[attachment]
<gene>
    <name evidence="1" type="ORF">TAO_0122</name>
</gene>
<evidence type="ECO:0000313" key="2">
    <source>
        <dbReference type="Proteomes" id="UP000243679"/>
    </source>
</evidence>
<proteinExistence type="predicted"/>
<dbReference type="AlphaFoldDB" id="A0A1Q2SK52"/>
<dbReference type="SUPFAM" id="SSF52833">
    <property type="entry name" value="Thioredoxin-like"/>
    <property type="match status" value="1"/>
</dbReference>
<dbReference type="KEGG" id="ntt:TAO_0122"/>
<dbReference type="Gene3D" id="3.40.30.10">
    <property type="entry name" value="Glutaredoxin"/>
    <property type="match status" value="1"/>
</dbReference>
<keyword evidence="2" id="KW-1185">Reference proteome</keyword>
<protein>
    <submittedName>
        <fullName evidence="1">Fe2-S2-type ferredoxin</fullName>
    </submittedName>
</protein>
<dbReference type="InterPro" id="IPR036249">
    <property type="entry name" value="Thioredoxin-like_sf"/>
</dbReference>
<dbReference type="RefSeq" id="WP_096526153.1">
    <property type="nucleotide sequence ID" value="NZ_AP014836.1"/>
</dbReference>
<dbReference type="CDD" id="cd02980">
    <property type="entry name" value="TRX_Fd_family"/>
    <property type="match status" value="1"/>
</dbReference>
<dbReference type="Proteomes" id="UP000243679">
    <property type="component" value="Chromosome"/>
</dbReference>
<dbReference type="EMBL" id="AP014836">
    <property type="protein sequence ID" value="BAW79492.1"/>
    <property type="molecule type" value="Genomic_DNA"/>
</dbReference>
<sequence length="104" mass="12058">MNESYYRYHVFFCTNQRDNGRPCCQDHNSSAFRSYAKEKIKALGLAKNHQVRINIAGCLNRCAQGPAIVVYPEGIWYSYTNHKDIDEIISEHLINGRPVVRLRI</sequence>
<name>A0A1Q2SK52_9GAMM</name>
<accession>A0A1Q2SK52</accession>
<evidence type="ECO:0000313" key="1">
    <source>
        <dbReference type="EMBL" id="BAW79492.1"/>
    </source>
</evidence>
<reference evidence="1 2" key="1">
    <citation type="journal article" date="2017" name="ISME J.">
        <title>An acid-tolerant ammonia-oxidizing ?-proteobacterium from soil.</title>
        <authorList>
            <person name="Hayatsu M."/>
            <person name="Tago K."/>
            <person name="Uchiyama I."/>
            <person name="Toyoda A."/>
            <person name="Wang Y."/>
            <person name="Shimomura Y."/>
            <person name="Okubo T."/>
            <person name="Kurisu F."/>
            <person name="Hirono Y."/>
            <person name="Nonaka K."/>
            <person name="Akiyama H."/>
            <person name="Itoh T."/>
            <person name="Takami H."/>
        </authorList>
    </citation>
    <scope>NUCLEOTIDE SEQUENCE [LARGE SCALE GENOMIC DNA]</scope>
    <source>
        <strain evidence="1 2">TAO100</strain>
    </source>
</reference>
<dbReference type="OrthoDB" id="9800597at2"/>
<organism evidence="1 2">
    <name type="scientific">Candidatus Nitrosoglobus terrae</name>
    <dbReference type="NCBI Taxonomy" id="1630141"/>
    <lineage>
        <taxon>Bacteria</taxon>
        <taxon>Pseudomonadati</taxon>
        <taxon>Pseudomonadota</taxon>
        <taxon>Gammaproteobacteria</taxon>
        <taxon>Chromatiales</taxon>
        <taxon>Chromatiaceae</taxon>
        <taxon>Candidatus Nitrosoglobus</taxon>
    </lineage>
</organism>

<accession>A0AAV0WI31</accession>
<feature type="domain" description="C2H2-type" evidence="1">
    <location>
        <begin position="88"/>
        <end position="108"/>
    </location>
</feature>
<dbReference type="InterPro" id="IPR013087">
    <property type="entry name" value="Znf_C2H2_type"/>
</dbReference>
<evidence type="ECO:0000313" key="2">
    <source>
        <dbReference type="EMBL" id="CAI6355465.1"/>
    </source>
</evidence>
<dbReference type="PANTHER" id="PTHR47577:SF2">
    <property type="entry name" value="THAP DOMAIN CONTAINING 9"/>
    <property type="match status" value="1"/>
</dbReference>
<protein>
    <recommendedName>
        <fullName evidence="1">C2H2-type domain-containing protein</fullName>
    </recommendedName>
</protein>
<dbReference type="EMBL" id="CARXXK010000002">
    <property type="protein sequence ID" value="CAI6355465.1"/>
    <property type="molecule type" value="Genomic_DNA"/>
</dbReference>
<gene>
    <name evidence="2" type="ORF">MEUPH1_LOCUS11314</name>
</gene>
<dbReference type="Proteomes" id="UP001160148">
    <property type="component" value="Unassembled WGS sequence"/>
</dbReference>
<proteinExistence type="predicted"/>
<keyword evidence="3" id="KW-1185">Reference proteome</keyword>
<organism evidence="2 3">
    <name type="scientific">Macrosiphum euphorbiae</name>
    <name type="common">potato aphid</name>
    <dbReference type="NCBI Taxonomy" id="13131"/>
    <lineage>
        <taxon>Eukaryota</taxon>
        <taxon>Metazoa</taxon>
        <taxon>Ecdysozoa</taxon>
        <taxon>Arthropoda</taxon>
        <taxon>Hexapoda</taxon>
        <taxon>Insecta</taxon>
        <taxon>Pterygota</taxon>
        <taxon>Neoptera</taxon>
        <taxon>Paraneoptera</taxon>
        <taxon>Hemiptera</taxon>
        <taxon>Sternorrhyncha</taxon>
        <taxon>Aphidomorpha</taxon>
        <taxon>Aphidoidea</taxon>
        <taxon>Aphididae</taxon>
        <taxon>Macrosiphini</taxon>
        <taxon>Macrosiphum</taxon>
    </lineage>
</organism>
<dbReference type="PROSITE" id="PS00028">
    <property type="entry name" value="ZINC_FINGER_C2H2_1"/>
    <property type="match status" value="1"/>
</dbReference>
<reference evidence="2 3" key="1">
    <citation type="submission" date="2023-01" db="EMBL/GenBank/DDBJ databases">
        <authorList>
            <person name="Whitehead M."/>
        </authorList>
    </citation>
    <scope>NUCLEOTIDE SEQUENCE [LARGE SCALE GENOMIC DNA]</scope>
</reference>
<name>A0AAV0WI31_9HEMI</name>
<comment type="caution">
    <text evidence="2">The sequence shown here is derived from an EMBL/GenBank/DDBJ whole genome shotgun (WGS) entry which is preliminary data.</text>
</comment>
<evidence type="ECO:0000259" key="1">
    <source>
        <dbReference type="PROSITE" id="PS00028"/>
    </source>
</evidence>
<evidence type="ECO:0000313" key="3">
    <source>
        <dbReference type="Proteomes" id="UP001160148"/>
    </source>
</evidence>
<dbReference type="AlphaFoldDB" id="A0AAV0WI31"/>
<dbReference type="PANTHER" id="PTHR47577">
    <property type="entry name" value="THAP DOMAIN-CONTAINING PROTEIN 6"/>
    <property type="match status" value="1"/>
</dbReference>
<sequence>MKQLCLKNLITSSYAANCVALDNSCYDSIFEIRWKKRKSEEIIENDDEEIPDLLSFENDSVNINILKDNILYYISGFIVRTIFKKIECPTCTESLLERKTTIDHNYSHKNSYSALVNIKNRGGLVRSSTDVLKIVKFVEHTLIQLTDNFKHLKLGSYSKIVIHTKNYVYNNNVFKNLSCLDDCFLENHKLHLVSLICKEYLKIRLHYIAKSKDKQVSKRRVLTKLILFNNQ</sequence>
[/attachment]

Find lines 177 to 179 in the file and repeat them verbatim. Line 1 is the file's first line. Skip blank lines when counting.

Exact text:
    <property type="match status" value="1"/>
</dbReference>
<sequence>MKQLCLKNLITSSYAANCVALDNSCYDSIFEIRWKKRKSEEIIENDDEEIPDLLSFENDSVNINILKDNILYYISGFIVRTIFKKIECPTCTESLLERKTTIDHNYSHKNSYSALVNIKNRGGLVRSSTDVLKIVKFVEHTLIQLTDNFKHLKLGSYSKIVIHTKNYVYNNNVFKNLSCLDDCFLENHKLHLVSLICKEYLKIRLHYIAKSKDKQVSKRRVLTKLILFNNQ</sequence>